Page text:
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Monday, July 9, 2012

ETCHE can make a difference

Submitted by Michaela Sholes

Parts of Ghana, including our own Eastern region, have been affected over the past few months with outbreaks of Cholera. This disease, transmitted by contaminated water, is particularly devastating in areas where sanitation is a challenge or where there are few water sources. Its sudden onset of heavy diarrhoea (described as "rice-water") can quickly result in life-threatening dehydration, especially when combined with vomiting. Transmission can also occur if stool particles from a person infected with cholera contaminates water sources used by others. Children are at a higher risk for complications from cholera. Cholera infections can usually be managed successfully through rehydration efforts and basic antibiotics, as long as the disease is reported early to a health facility.
While MoM has not specifically addressed cholera in our health education messages, sanitation and clean water have been a major topic for some time now and many of the principles are the same. We emphasize

-Thorough, frequent, and appropriate hand-washing practices using soap and water:\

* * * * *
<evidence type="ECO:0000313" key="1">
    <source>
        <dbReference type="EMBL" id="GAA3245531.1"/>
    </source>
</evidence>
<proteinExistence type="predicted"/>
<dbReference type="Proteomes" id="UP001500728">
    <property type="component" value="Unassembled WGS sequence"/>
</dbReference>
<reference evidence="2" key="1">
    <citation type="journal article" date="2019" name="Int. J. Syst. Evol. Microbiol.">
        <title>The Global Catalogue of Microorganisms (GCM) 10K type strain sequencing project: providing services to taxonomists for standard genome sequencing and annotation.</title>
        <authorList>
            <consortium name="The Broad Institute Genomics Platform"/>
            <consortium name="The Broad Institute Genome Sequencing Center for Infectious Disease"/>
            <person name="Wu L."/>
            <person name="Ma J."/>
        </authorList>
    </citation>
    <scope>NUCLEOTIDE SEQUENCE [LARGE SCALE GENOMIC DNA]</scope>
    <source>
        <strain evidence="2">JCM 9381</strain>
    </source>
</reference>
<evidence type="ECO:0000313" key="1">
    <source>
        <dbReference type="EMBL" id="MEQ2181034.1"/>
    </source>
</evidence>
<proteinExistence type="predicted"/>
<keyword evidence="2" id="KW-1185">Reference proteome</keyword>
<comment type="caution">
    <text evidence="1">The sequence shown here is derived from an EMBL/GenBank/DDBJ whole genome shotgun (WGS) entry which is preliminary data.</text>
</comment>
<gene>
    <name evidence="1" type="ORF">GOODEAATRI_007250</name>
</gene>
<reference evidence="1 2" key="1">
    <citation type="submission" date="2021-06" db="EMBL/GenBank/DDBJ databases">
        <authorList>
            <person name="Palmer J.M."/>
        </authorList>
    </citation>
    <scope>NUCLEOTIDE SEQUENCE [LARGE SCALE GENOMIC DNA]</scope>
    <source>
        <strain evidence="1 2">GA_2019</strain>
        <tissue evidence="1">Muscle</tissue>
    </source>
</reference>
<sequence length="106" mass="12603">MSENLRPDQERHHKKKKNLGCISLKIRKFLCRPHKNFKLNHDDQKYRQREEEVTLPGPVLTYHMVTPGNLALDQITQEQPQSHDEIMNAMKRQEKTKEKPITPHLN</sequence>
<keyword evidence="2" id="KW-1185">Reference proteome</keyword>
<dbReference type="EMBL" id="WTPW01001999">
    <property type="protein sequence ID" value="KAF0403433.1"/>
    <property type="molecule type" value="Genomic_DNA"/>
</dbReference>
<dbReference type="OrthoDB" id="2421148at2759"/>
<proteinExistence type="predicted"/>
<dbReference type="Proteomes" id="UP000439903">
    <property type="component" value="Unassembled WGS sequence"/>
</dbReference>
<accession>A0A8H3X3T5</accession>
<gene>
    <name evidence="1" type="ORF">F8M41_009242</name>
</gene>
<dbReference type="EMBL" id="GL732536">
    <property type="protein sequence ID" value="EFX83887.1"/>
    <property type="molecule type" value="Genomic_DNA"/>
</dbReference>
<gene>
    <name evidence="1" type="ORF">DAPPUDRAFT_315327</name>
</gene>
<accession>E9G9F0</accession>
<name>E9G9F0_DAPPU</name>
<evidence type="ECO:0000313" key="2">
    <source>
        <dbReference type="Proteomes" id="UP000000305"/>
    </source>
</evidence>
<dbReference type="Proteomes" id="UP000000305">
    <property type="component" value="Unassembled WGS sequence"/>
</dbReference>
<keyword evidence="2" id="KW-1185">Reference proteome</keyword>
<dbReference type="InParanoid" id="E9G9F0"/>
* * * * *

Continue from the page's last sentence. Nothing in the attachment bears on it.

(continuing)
-Before and after eating

-After using the toilet

-Heat your food thoroughly before eating

-Store your food properly and heat food thoroughly when reheating

-All water used for drinking and cooking should be purified through boiling or methods such as SODIS

With particular relation to cholera, however, additional efforts should be used to prevent transmission of the disease:

-Ensure effective disposal and treatment of any fecal waste from cholera patients and any contaminated materials to prevent further transmission

-Any materials that come into contact with cholera patients should be treated by washing them thoroughly in hot water and chlorine bleach if possible.

-Wear gloves when touching cholera patients or their clothing/bedding and make sure to thoroughly clean and disinfect hands which have come into contact

As always, MoM encourages community members to quickly report any incidence of cholera to the nearest health facility, to ensure prompt management of the disease.

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